As the adage goes, “knowledge is power.” In the internet age, nothing could be closer to the truth, but in modern times, data is knowledge when it comes to understanding consumer preferences and trends. For retail, the voluminous amounts of data generated both in-store and online is a treasure trove of information, often contributing to the growing imbalance of power between merchants and consumers.
Modern retail dynamics disproportionately favor industry gatekeepers maintaining the leverage thanks to the vast amounts of monetizability from data they can use to derive insights or sell to advertisers and other intermediaries.
However, the consumer side of the stakeholder equation is absent in these notable benefits obtained by retailers and gatekeepers higher up on the value-chain. Centralization of activities most often comes at the expense of the least empowered group of participants in the equation. In the case of retail, this means that consumers are left most exposed, whether via informational asymmetries or biases.
Until very recently, bridging this gap was a pipe dream at best. However, cryptocurrency is showing that better stakeholder relationships can be forged thanks to the introduction of more transparent, closed-value ecosystems that abolish the role of unnecessary intermediaries.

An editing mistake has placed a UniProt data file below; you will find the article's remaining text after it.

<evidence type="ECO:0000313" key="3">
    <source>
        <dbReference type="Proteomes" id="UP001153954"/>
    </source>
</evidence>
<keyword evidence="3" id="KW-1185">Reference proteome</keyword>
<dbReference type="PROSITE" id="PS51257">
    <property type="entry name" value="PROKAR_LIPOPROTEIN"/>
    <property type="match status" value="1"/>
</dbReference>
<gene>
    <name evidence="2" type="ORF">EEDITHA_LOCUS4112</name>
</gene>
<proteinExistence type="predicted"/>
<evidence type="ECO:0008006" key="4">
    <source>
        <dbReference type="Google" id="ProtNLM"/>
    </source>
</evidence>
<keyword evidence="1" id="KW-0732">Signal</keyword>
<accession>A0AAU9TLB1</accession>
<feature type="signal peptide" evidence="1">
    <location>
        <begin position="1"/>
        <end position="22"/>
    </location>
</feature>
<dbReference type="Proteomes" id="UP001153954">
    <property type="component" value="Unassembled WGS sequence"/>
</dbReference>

The Impracticalities of Necessity
The birth of the internet led to a gradual but very real centralization of data in the hands of a few corporations. Despite its unique ability to make the world a smaller place, the internet reinforced the time-honored tradition of intermediation. Whether ISPs, search engines, marketers, or merchants, the amounts of data generated by global internet users is immense. That numbering is estimated at 2.5 million terabytes daily according to figures compiled by IBM. For retailers, the data they collect on user habits and behaviors is extremely valuable, harboring insightful and actionable information used to better monetize consumers, and even predict future buying patterns.
Despite this massive daily output, the actual data remains in the hands of a few parties that decide how to manage and capitalize on the information. Amazon perfectly exemplifies this problem by acting as an intermediary between merchants and consumers, taking fees for their services alongside all data pertaining to transactions. This data is then mined for marketing re-targeting purposes and other push advertising activities. Even though merchants do receive some information about their consumers, they remain largely at the mercy of Amazon, and rarely see the full picture.
Instead, Amazon can drip-feed them nuggets of information while keeping the valuable aspects of data for themselves. Furthermore, merchants listing on Amazon are required to pay monthly subscription fees and a fee per sale.
Nevertheless, these drawbacks have not prevented Amazon from capitalizing on its central role in e-commerce. It is evidenced by the rapid surge in its market capitalization and growing list of services. Even so, new market participants are quickly disproving the myth that online retailers need intermediaries or facilitators.
Shopee, a Philippines-based mobile commerce application has boldly gone where Amazon has not, offering a platform free of fees and commissions as it attempts to grow its market presence.
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